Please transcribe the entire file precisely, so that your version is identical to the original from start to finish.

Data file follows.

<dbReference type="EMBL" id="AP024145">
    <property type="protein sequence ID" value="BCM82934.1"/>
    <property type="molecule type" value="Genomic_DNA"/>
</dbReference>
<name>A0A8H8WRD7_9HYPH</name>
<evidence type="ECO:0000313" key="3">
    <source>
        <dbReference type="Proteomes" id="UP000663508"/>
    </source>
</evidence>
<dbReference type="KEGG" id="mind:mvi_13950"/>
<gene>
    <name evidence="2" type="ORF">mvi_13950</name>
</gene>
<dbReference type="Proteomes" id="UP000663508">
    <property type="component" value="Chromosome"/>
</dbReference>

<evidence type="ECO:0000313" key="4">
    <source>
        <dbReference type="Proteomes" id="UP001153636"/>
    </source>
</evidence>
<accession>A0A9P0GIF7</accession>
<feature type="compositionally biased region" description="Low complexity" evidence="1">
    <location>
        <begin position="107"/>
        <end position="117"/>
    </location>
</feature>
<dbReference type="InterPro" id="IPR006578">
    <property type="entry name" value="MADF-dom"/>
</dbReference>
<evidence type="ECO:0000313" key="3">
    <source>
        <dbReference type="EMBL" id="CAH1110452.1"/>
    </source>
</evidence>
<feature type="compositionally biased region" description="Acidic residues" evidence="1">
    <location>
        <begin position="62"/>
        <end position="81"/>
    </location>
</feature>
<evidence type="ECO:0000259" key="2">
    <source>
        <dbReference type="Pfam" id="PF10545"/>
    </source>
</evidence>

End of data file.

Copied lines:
<dbReference type="EMBL" id="AP024145">
    <property type="protein sequence ID" value="BCM82934.1"/>
    <property type="molecule type" value="Genomic_DNA"/>
</dbReference>
<name>A0A8H8WRD7_9HYPH</name>
<evidence type="ECO:0000313" key="3">
    <source>
        <dbReference type="Proteomes" id="UP000663508"/>
    </source>
</evidence>
<dbReference type="KEGG" id="mind:mvi_13950"/>
<gene>
    <name evidence="2" type="ORF">mvi_13950</name>
</gene>
<dbReference type="Proteomes" id="UP000663508">
    <property type="component" value="Chromosome"/>
</dbReference>

<evidence type="ECO:0000313" key="4">
    <source>
        <dbReference type="Proteomes" id="UP001153636"/>
    </source>
</evidence>
<accession>A0A9P0GIF7</accession>
<feature type="compositionally biased region" description="Low complexity" evidence="1">
    <location>
        <begin position="107"/>
        <end position="117"/>
    </location>
</feature>
<dbReference type="InterPro" id="IPR006578">
    <property type="entry name" value="MADF-dom"/>
</dbReference>
<evidence type="ECO:0000313" key="3">
    <source>
        <dbReference type="EMBL" id="CAH1110452.1"/>
    </source>
</evidence>
<feature type="compositionally biased region" description="Acidic residues" evidence="1">
    <location>
        <begin position="62"/>
        <end position="81"/>
    </location>
</feature>
<evidence type="ECO:0000259" key="2">
    <source>
        <dbReference type="Pfam" id="PF10545"/>
    </source>
</evidence>